The Tenth Witness
Published by: Permanent Press
Release Date: September 15, 2013
Book Club Discounts
Late spring, 1978. Mechanical engineer Henri Poincaré has worked to near-exhaustion preparing for the salvage of a possibly gold-laden shipwreck off the Dutch coast. Before diving begins, he takes a rare holiday: a hike at low tide across the vast, muddy flats of the Wadden Sea.
His guide is the smart, capable, and appealing Liesel Kraus, who along with her bother is heir to a business that has generated enormous, possibly corrupting wealth. The closer Poincaré draws to this woman, the stranger his life becomes until love and a death threat compel him to investigate what no one else, aside from Interpol, will.
Touching on themes of love, loyalty, racial hatred, and the legacy of war, The Tenth Witness—a prequel to the award-winning All Cry Chaos—is the tale of a young man upended, who discovers that pain, as well as treasure, can be dredged from the past.
“Justice and true love are at loggerheads as a deeply ethical man falls in love with the daughter of a former Nazi who stoked his steel foundries with laborers from a nearby concentration camp. A fascinating exploration of what happens when good and evil reside under the same roof.
—Boston Globe Best Crime Fiction of 2013 Read
“One of the more profound paradoxes about the human condition prefaces Leonard Rosen’s “The Tenth Witness,” a novel I’m sure will make my best of the year list. The book’s prologue is from novelist and Holocaust survivor, Elie Wiesel: “I still believe in man in spite of man.” Rosen’s deeply compelling mystery explores the hope and the despair, the evil and the good at the core of Wiesel’s statement.”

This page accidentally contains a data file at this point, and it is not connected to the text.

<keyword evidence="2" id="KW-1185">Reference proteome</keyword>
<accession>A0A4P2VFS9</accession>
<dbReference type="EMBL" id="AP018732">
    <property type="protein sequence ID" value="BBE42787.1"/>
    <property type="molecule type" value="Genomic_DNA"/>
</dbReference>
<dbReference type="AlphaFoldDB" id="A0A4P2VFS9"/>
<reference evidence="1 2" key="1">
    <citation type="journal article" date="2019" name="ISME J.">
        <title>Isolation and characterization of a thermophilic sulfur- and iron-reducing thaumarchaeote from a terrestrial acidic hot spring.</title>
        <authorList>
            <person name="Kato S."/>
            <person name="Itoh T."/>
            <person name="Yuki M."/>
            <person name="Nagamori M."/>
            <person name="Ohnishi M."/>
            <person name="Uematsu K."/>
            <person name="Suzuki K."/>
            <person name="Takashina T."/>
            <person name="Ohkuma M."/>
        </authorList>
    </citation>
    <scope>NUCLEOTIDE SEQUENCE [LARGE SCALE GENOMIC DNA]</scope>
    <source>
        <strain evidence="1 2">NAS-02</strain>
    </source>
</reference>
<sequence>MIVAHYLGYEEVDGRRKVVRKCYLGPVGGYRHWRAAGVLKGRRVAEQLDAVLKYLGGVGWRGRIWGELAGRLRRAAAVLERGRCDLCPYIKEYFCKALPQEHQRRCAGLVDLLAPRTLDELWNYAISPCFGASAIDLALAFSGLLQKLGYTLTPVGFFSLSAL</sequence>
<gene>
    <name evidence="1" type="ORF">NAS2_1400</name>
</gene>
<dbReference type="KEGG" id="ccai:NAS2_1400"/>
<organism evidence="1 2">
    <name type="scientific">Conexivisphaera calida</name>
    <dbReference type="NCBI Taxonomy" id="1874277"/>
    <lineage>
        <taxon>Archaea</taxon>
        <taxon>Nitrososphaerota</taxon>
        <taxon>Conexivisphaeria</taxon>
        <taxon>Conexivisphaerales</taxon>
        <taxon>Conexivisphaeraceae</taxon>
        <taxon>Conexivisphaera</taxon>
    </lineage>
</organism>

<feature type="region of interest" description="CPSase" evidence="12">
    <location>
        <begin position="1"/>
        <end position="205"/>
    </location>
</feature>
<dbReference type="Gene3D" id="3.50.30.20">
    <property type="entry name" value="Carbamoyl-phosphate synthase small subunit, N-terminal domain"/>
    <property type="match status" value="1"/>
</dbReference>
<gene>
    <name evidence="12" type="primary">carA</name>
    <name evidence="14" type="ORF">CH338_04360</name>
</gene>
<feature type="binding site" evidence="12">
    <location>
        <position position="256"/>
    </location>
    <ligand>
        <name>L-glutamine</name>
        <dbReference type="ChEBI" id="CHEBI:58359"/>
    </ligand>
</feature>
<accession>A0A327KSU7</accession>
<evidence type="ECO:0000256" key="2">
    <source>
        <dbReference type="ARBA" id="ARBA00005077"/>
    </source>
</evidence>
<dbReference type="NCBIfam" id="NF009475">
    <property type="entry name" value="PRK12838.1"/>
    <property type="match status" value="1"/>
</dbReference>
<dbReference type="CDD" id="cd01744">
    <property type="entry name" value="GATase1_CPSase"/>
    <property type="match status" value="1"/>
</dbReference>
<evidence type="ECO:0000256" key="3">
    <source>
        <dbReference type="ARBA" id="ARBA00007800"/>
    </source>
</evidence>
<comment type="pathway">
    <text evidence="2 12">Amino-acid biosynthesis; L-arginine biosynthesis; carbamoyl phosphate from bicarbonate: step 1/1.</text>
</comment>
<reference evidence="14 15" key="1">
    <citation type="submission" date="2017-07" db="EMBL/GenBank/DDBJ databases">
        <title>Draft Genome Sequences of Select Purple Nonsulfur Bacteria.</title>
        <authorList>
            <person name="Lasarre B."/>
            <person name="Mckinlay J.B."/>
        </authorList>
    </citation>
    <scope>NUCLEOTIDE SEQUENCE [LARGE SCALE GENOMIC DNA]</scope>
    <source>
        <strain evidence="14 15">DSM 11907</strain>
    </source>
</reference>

—Milwaukee Journal Sentinel Best Books of 2013 Read
“Corporate greed, WWII deceptions, fear, loyalty and dishonesty deftly unravel in this intense and brilliant thriller.”
—Entertainment Realm Read
“The Tenth Witness is a brilliant follow up to Rosen’s first thriller. Here is an author who cares as much about the pained human heart as a page-turning plot and manages to infuse this book with pathos, wit, wonder, fabulous historical detail, mystery and breathless anticipation. If you’re looking for a smart thriller – look no further – Rosen is stupendous!”
—International Bestseller, M.J. Rose
“Rosen is a gifted writer of dialogue and scenery. . . . In Henri Poincare, readers of all ages can appreciate the terrible beauty of a life lived with love for others.”
—ForeWord Magazine Read
“Rosen combines a probing Holocaust story with elements of an action thriller. A fine novel and further indication that Rosen is a writer of immense talent.”
“[A] story as heartfelt as it is ambitious.”
—Kirkus Reviews Read
“Terrific read combining thriller elements with a beautifully interwoven set of historical disclosures.”
—San Francisco Review of Books
“Rosen writes with polish and confidence.”
—Publishers Weekly Read
“A joy to watch how Rosen weaves [this plot] together.”
—NY Journal of Books Read
“A gloriously literary thriller.”
—Federation Star Read
“Rosen is a gifted writer and The Tenth Witness is just as deserving of awards as was All Cry Chaos.”
—Jewish Book Council Read
“Leonard Rosen’s The Tenth Witness is not just a good book; it is a great book.”